Following up from Part 3, in the second half of the 19th century, America was buffered by a series of economic boom-and-bust cycles before cruising into the Progressive Age. Despite financial waves of prosperity and shortage, agricultural progress led to large scale efficiencies in cereal cultivation, the industrialization of the economy and new transport systems, all benefiting the whiskey industry. New energy sources such as steam power, later electricity and petroleum sped the new industrial age into mass-production with cheaper goods. The population doubled between 1870 and 1900 as immigration surged and urbanization created unprecedented consumer demand.
An expanding railroad network carried cheaper raw materials to distilleries, allowing new industrial-scale distilleries to embrace the latest mass-distilling technologies in the mid-West. The American thirst for lager beer and whiskey was insatiable as temperance and prohibitionist activists closed venues, and six States banned liquor sales. The cycle of economic contractions squeezed liquidity for over-leveraged distilleries, forcing many into insolvency or amalgamations. The fate that befell Taylor distilleries.
O.F.C. world’s most advanced distillery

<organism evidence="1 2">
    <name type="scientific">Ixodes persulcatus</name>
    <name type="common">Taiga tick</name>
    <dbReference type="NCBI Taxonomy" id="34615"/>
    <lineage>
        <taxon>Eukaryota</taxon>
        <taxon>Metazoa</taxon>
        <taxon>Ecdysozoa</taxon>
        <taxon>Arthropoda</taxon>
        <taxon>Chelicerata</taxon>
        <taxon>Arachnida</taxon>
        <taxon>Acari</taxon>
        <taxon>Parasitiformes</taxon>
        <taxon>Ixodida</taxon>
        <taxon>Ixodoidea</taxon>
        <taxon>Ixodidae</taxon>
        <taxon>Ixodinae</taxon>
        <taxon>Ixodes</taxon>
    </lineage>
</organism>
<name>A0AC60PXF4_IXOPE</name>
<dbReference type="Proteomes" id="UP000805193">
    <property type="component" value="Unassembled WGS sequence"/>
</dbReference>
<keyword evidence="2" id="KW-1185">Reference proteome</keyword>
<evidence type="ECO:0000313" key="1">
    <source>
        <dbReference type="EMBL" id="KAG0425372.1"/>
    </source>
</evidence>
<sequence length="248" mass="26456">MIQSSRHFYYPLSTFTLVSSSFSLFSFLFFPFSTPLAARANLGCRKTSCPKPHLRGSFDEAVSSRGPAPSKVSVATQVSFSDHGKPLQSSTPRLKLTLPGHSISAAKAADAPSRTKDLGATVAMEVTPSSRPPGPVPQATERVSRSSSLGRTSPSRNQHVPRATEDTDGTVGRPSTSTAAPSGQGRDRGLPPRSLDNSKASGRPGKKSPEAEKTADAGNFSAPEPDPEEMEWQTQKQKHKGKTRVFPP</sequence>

After buying the Old Swigert’s distillery in March 1870 for $6,000, Taylor upgraded much of the equipment into the renamed Old Fire Copper or O.F.C. distillery. In 1873, as the first modern-era Great Depression started, he demolished the old Swigert 3-storey stone building and converted it into the modern brick O.F.C. distillery with Stagg’s money. The new modernized $70,000 distillery held five hundred wooden mash tubs on the floor above the fermenters and distilling plant. He installed one of Kentucky’s first two all-copper beer column stills and a set of copper doublers in a separate room. The 500-bushels a day distillery had warehousing for 35,500 barrels. By 1874, Taylor’s O.F.C. 2-year-old whiskey was selling to Louisville and Cincinnati dealers for $2.60 a gallon. The business prospered until the Financial Panic of 1877, when whiskey withdrawals slowed, and consumption declined.
Long depression, Taylor confronts bankruptcy